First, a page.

Sevilla 1 Manchester City 3: It Should Have Been 10 – City Qualify For Knock-Out Stage

A coming of age (part whatever), City’s most complete Champions League performance, a triumph in Seville, call it what you want, I didn’t see THAT coming, and City were simply magnificent.

All the talk was of rain, fans being attacked, and whether Pellegrini would be pragmatic like he was at Old Trafford.

A nice comic touch from City fans to hold up pieces of paper with BOO on them. I just hope for the club’s sake they were written in a UEFA-accredited font.

Meanwhile, United’s OFFICIAL supporters’ group were counting the number of City fans in the ground an hour before kick-off. No, really.

And the team sheet suggested Pellegrini was indeed pragmatic. He gave us what we wanted, namely Fernando in defensive midfield (how times change), with Fernandinho and Yaya as the other two “central” midfielders.

But with that news came the surprising omission of Kevin De Bruyne, relegated to the bench. Surprising, but perhaps with reflection, not really.

So why was he on the bench? Saturday’s game showed he was clearly showing the strain of two games a week, as I alluded to in the match report, so it made sense for that reason, though my first thought was to wonder why then he wasn’t rested for the Norwich game and played in Sevilla? But then…

Pellegrini probably wanted to keep it tight, and it made perfect sense to look to hit Sevilla on the break, and there’s no better way to do that than with pace. Sterling’s threat could have been nullified at home to Norwich against a team with men behind the ball.

Anyway, it worked, though far more dramatically than I or even Pellegrini could have dreamed about.

Yep, City started on fire. They tore at the home team, with Fernandinho shooting on goal within 30 seconds, and Bony looking lively, though it was Sterling along with the aforementioned Brazilian whot was truly sparkling, tearing into Sevilla’s defence time after time.

Thankfully the narrative of another non-award for a blatant penalty was not to become the story of the night, as City took a well-deserved lead soon after. There was no surprise in Fernandinho being the supplier, freeing Sterling in the inside left channel, and he slid it past the keeper on his weaker foot. I think that’s the 6th goal of the season for the player who can’t shoot and will spend his City career warming the bench. He is also City’s youngest ever scorer in the Champions League.
Which when you come to think about it, isn’t THAT impressive a stat. Still, well done him.

City did not ease off however. Sterling cut back for Bony, whose shot was parried by Rico, and Fernandinho leapt like the world’s fittest salmon to head home into the now unguarded net. The home support were stunned, as was I.

It could have been three. A Navas shot was superbly tipped onto the post by the keeper, and the home side were being swamped across the pitch.

The central midfield trio worked superbly. Fernando was the pivot, allowing Yaya to get forward without worrying about defending, not that he does lose much sleep over such matters, whilst Fernandinho could be the box-to-box player we all love.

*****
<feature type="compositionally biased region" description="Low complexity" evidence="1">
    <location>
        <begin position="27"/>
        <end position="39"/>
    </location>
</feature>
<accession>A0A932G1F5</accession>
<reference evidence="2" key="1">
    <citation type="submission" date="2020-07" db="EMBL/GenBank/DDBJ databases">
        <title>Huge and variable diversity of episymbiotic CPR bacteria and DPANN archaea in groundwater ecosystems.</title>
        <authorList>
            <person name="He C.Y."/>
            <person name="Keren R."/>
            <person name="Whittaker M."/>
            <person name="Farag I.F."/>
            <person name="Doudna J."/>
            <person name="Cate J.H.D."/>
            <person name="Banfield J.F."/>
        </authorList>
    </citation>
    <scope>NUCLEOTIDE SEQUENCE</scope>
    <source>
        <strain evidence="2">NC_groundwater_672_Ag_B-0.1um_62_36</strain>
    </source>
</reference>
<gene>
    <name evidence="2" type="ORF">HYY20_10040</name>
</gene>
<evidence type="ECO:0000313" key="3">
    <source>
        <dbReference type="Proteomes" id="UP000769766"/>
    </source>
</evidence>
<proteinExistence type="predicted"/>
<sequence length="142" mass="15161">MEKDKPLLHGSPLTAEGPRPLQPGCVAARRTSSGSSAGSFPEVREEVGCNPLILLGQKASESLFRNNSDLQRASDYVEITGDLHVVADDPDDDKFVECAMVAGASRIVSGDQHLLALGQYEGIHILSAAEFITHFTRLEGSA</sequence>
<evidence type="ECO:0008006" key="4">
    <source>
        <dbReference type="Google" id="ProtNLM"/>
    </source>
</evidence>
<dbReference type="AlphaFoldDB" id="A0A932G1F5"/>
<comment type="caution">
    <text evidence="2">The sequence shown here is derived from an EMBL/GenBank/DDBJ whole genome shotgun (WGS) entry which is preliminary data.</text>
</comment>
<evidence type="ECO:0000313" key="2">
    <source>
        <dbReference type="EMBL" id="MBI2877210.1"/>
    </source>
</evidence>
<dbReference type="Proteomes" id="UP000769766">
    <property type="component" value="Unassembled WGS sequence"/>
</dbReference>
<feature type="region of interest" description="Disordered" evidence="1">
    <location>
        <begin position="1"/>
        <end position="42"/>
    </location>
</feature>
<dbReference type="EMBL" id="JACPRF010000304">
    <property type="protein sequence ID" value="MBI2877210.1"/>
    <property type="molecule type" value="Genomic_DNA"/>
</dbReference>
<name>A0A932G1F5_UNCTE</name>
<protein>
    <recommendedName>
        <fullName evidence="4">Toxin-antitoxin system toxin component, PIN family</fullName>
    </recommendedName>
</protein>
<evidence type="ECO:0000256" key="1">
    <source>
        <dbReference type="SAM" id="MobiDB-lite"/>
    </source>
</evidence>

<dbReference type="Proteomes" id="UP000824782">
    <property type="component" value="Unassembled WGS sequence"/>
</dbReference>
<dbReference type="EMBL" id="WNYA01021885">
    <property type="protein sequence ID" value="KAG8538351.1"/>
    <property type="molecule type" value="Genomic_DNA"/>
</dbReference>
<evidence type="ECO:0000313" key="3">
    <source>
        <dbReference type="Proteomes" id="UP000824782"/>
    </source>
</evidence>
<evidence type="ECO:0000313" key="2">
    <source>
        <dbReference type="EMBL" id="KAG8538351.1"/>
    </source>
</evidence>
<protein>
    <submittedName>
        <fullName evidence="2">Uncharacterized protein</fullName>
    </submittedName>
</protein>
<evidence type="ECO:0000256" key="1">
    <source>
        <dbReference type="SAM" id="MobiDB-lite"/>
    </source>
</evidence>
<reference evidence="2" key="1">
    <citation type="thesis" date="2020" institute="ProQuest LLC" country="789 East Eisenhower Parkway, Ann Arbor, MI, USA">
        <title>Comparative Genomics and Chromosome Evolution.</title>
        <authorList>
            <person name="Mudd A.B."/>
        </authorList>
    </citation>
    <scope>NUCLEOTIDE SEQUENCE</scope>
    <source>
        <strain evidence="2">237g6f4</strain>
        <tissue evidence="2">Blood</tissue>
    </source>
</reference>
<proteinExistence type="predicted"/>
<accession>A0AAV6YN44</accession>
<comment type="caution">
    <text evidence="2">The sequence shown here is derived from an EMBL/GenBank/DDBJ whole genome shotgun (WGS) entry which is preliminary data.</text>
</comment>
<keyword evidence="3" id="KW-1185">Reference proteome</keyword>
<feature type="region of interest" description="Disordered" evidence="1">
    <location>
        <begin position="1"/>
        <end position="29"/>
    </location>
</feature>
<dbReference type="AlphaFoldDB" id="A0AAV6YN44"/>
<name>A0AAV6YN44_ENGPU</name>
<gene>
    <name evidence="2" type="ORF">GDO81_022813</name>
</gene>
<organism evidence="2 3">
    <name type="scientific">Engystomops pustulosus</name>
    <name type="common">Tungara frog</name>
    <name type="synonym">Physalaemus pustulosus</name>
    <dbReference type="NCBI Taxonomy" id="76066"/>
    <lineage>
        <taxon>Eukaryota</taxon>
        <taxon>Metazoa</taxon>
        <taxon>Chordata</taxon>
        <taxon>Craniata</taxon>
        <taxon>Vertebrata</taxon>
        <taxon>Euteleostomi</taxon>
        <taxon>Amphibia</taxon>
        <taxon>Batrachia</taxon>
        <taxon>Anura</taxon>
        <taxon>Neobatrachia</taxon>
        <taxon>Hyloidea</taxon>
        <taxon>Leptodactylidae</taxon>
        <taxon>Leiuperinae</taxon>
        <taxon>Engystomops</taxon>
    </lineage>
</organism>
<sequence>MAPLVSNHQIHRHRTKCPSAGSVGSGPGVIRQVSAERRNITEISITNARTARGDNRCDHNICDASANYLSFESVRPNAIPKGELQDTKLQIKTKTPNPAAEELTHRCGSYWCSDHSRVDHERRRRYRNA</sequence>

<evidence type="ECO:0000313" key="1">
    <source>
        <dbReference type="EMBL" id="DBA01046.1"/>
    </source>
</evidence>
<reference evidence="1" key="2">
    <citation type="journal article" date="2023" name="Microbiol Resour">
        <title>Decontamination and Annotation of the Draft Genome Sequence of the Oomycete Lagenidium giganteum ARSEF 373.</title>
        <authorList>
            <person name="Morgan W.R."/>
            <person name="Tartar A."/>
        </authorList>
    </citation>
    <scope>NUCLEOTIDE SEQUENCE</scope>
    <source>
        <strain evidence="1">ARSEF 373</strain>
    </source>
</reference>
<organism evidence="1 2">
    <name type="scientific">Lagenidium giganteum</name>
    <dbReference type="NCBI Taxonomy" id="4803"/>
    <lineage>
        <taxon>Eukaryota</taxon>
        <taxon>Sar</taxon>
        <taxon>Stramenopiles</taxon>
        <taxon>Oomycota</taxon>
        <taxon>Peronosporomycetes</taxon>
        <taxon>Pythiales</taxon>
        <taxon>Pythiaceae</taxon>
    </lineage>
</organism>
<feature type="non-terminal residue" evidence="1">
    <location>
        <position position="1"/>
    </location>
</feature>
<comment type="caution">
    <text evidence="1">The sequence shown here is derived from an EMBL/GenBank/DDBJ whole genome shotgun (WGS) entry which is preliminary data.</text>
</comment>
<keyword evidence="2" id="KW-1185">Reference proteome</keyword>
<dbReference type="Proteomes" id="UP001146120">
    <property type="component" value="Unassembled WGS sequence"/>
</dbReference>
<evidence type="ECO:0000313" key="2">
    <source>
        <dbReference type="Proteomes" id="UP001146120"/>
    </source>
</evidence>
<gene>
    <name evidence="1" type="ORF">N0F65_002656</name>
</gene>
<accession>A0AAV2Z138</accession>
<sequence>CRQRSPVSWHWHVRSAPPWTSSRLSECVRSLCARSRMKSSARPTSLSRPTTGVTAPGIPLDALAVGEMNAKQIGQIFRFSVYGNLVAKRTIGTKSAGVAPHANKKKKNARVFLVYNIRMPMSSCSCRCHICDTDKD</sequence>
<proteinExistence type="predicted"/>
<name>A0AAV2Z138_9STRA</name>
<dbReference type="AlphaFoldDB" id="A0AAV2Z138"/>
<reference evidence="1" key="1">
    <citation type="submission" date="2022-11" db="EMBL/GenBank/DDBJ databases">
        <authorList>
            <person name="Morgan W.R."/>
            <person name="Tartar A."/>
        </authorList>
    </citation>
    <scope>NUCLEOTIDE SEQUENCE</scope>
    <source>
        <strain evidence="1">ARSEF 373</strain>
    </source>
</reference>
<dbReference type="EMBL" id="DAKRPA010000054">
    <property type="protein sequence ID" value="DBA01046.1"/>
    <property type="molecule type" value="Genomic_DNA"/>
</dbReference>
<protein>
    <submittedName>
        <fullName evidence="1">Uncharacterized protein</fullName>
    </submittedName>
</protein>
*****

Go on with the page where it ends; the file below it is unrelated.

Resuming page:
It was now that Sevilla had their only sustained pressure of the game, for about 15 minutes, and it brought a goal back, though not before Llorente had spooned the ball over the bar from just a few yards from what looked an offside position to me (no replay seen though). Otamendi, keen not to concede a penalty, let Coke past him too easily, who chipped to the far post for left-back Benoit Tremoulinas to head home easily.

Damn. Now City were on the back front after such an explosive start. A key moment was to follow, Hart saving superbly from a header, but City continued to threaten themselves, and the home side’s threat waned. Bony was leading the line well, and he got his reward when he swept in a Navas cross to restore the two-goal lead. By half-time, City had had 16 attempts on goal, and their lead was fully merited.

A response was expected from Sevilla in the second half, but the truth is that City repelled their threat well, limited chances whilst creating chance after chance at the other end, without reward. There were so many I can’t recall them all – Sterling jinked into the area but saw his effort blocked, Yaya curled one wide, Bony missed a great chance by shooting wide, the keeper superbly saved another of his chances, and there was more. Fernandinho also had a shot saved from a Sterling cut-back – both continued to prosper.

Sevilla never had time to settle. The City players were well up for it, and closed down the home players at every opportunity. They were reduced to endless deep crosses that City’s defensive pairing repelled well, and City’s offside trap worked a treat on numerous occasions. The clock ticked down, and in the end it was comfortable.

For me, there were two truly impressive things to come out of last night’s match. Firstly, the team shape was spot on, and it made Sevilla look like a terrible team, which they are not – so City must have made them look that way. Secondly, it really could have been seven or eight, and City sliced open the home side at will during certain parts of the game.

Let’s make it clear, Sevilla are a phenomenal force at home. Apart from their multiple Europa League titles and clear European credentials, they have built a fortress at the Ramón Sánchez Pizjuán Stadium. Ok, maybe less this season, but it was enough of one to defeat Barcelona recently, and European home defeats were a distant memory – Sevilla had won their previous 10 home European ties.